Councilperson Steve Napolitano expressed doubt that the City could legally give away the Bruce’s Beach land —  the actual lots are now an LA County Lifeguard headquarters, he noted —  or money for historical reparation. Like the rest of the council, he didn’t directly address the much bigger picture issues, but instead focused on what could be done more immediately: a rewriting of the plaque, possibly commissioning public art to more accurately and fully tell the story of Bruce’s Beach, renaming the city street and reservoir named after George Peck, and the issuance of a public apology from the City to the Bruce family and other African American families impacted by what happened. 

“I think an apology from the city, representing the city for the racist acts of others in the past, is important to help reconcile that, too,” he said. “And again, that’s separate from the idea of any current issues of racism or exclusion that we need to address regarding inclusion….These are beginning things that I think we should talk about. I think there are opportunities for scholarships and things like that as well, but I think first things first…it’s recognizing what the past really was, and how we can make it better in terms of recognition, which we haven’t done adequately so far.”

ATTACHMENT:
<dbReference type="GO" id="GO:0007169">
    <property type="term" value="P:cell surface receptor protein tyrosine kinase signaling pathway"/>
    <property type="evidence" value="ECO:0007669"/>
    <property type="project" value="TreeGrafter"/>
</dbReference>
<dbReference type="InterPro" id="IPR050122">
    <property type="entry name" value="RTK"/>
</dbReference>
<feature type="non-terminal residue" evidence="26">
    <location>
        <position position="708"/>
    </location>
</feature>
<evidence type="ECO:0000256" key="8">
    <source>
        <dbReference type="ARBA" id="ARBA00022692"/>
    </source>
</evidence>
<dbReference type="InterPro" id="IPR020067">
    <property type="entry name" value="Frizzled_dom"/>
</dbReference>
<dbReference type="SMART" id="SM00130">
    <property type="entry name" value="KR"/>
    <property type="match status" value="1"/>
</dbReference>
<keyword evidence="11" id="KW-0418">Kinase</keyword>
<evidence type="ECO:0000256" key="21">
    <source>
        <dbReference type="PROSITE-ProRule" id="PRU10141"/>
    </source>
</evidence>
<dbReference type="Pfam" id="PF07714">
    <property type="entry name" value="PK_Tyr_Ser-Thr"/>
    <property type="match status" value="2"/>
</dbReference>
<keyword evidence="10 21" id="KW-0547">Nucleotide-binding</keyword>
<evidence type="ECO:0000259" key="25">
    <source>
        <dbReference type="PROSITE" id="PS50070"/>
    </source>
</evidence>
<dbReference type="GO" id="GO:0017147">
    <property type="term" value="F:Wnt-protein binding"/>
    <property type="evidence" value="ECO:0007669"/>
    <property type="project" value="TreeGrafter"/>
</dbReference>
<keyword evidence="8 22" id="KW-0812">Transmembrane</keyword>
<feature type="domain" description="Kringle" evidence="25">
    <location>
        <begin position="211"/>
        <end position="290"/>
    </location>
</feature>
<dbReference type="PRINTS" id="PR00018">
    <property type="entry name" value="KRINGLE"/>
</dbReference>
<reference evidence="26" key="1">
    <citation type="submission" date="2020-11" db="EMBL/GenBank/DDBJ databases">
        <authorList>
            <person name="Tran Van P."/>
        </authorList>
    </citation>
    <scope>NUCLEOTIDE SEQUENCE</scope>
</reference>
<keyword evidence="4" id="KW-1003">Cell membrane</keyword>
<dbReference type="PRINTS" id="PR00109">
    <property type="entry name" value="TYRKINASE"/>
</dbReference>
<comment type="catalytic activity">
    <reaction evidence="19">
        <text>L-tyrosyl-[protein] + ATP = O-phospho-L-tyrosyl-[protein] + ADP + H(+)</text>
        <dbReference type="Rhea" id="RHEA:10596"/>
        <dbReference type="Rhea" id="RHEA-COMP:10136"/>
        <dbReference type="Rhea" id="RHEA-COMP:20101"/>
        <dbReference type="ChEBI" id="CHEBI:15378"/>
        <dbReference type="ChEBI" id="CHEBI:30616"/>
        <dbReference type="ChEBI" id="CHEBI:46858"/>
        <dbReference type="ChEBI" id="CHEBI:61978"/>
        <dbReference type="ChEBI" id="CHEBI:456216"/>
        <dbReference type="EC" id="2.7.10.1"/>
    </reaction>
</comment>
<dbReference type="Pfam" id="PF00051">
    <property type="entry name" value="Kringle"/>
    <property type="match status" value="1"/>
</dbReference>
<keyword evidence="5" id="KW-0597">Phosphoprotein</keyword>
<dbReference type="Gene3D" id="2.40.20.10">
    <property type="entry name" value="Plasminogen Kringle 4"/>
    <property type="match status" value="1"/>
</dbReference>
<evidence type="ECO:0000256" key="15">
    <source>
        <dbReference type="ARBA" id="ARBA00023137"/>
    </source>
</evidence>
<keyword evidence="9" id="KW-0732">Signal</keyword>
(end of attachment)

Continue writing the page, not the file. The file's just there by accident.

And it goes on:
The council agreed that one of the first steps would be establishing at least two task forces to begin tackling the questions of how to proceed. Mayor Richard Montgomery agreed that a public apology was a good place to start, and noted that he was on the council 14 years ago when Bruce’s Beach was renamed and the idea of an apology was raised but not pursued —  in part, as Councilperson Suzanne Hadley noted, because then-mayor Mitch Ward, the city’s first (and so far only) African American mayor spearheaded the renaming and did not want an apology issued. 

Montgomery apologized for not better pursuing an apology 14 years ago and vowed that this Council would do better.

“I think we are on the right path,” he said. “But it is an important first step.” ER